Math about the Puerto Rican Financial Crisis: Mythbusting the Colonial Nature of “los Mantenidos”
An amazing poem with a myriad layers of meaning. A hundred years have passed since it’s writing and it is still as powerful now as it was then.
My favorite poem, “The Love Song of J. Alfred Prufrock,” turns 100 this month. I first read T.S. Eliot in the spring of 2004 (my second semester at Northern Michigan University) and recall that I did not think much of him until Austin Hummell, subbing for Mark Smith (the instructor of record), invited the class to follow along as we read through “Prufrock” aloud. Professor Hummell’s enthusiasm for the poem—or perhaps just his excitement at getting to teach it—managed what I so often fail to do with my own students: it made me interested. Interested in Eliot’s similes (“Like a patient etherized upon a table”?). In his imagery (“yellow smoke”? “sprawling on a pin”? “a magic lantern”?). In the poem’s utter sadness (“I do not think that they will sing to me”). Its allusiveness (“S’io credesse che mia…
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My laptop has been under repairs for the better part of two weeks. Roommates have allowed me to use other means but man I miss my own technology. Laptop has finally returned to my possession and it’s ALIVE!!! It’s been a while since I wrote something here so I want to try something that’s been in the back of my mind beyond the constant academic analysis of serial literature. The idea is to make reviews of nerdy movies and tv shows on a regular basis. A few are already scattered already on the blog already but this might turn into a semi weekly thing that might give me a reason to watch new and classic stuff. Might even turn into a collaboration thing with another website, updates on that as they become apparent.
In the meantime, let me look back at a geektastic film that always brings a smile to my face. I speak of course of Scott Pilgrim versus The World, an awesome movie based on the ridiculously incredible graphic novel series. A while back I reblogged an interesting piece on what the series/adaptation teaches us about dating and life. Unfortunately, the original post seems to have been deleted, which meant that a lot of people went to a broken link and that’s never good. I intend to remedy this by going on a flashback of the film and the article to reconstruct some memories of both. Since this is a review, I’m going to try and keep spoilers to a minimum just in case you haven’t seen it at all or just recently and I can pique your interest into a nerdy viewing party.
Scott Pilgrim is considered a the nerdy masterpiece of cinema. The characters are relatable, the humor is topical without getting dated, and the references to every kind of fandom will make sure that everyone will point something out time and time again. During my first viewing many years ago, I found it to be amazing and recommended it to all. Friends of mine then mentioned something that stuck with me, “the movie is perfect if you’ve never read the comics.” As with all adaptations, the source material creates a background that can never truly be replicated in another medium. Thus, expectations crashing against reality mans that there will be disappointment of characters and storylines that are glossed over or even completely erased. I only have minimal experience with reading the original graphic novels but they are indeed amazing and are well worth a read. Or if you prefer a more interactive form of storytelling you should check out the 8bit homage videogame of the series that should still be around through the Play Station Network (which I happen to have thanks to my brother) or through X-Box live (I think) and goes through pretty much all storylines. Plus, you can play as Scott, Ramona, Stills, or Kim in 4 player co-op.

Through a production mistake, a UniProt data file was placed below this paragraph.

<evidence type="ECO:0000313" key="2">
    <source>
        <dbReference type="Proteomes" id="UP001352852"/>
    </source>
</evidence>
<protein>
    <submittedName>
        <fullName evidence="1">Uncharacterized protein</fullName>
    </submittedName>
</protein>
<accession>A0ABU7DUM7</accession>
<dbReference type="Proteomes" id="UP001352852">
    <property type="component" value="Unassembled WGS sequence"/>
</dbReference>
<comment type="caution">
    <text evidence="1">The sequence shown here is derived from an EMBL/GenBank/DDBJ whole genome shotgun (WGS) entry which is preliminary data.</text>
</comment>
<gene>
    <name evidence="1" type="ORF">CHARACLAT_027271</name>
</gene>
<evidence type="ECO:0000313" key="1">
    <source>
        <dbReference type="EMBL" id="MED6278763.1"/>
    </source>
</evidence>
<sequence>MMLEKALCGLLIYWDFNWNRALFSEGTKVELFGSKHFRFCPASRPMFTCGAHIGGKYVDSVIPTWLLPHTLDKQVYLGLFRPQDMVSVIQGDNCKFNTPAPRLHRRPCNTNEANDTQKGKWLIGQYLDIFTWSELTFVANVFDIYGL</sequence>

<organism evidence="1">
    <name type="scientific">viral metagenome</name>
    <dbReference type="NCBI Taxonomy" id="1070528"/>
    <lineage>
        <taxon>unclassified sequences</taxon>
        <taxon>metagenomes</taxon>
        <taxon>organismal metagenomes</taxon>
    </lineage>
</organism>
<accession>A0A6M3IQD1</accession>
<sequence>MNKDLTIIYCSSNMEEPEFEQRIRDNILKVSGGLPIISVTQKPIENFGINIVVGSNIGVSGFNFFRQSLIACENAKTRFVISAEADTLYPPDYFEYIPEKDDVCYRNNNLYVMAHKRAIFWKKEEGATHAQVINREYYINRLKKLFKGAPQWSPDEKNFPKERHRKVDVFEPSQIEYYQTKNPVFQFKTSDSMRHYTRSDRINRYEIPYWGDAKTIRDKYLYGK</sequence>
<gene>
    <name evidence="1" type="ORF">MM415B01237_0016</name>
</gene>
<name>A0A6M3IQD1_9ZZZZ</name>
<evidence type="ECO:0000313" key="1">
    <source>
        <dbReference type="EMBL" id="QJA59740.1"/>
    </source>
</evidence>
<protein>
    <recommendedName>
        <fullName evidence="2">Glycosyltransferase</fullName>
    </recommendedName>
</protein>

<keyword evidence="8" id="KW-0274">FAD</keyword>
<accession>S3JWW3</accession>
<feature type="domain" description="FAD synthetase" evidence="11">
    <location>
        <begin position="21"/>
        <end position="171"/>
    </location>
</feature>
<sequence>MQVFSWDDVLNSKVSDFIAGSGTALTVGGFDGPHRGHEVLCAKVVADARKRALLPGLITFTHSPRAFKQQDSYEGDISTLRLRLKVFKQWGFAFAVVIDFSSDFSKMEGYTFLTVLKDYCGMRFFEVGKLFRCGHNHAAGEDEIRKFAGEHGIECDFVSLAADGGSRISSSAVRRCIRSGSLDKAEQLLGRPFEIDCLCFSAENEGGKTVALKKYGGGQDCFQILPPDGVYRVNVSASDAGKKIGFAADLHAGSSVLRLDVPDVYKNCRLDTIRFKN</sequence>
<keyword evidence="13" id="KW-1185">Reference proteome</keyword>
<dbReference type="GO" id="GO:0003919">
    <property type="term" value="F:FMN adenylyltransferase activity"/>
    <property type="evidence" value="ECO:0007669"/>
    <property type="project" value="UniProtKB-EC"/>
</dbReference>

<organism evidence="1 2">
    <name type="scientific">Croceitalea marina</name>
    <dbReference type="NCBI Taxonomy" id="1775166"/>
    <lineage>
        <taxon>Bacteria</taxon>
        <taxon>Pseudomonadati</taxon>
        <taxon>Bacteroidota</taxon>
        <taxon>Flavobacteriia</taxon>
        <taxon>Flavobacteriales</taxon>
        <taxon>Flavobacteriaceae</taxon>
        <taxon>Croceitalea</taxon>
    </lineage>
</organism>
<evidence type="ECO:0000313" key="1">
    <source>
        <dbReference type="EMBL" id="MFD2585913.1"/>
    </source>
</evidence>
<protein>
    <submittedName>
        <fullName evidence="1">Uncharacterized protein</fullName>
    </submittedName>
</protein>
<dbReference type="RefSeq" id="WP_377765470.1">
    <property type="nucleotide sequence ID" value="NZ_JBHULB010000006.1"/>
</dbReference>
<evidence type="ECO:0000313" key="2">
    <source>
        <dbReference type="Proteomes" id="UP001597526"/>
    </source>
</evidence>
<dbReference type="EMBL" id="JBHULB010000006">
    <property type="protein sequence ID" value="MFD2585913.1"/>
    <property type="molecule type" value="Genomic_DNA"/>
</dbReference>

As for the movie itself, the narrative is familiar enough once you boil it down to the basics. Guy is at a bad stage in his life, guy meets girl, needs to do crazy stuff for their relationship to exist, trials tribulations and other problems ensues, and then problems are resolved. The awesomeness comes in the fact that the apparent romance takes place in a comedic action extravaganza where fighting people is supremely common. Canadian cops must not be able to enforce any assault laws. And yes, the movie takes place in Canada, technically Toronto and you can see a lot of the filming locations here. The movie feels like a video game with all the over the top everything and that is where a lot of Scott Pilgrim’s fun stems from. Where else can Michael Cera be taken seriously as a martial arts master while giving hope to many nerds like myself with similar physiques of being able to survive a fight. The second you see this movie you need to enforce the division between reality and fantasy to enjoy it. The moment your mind starts making the thought of “this could never happen in real life” all the joy is immediately sucked out of the movie.
The fantasy of Scott Pilgrim is what makes it so enjoyable. It is a world where you and your friends have a rock band, beating people gives you money, and if things go badly you have a second chance. The action and rock band scene might look at first glance like hyper machismo in full force but the presence of all things geeky sprinkled throughout scenes and conversations manes this film nerdvana. Speaking of all things geeky, you guys should check out my friend Yume Hasu, a pop culture reporter who wants to keep the nerd populace informed. Plus, she put a Scott Pilgrim reference in her last video so the shout out seems appropriate. You can check her out here and see her most recent llamatastic video below.
So, see/rewatch the movie and enjoy the awesomeness that is this movie. Plus, here’s the secret song from the soundtrack that didn’t make it to the movie but is totally worth listening to.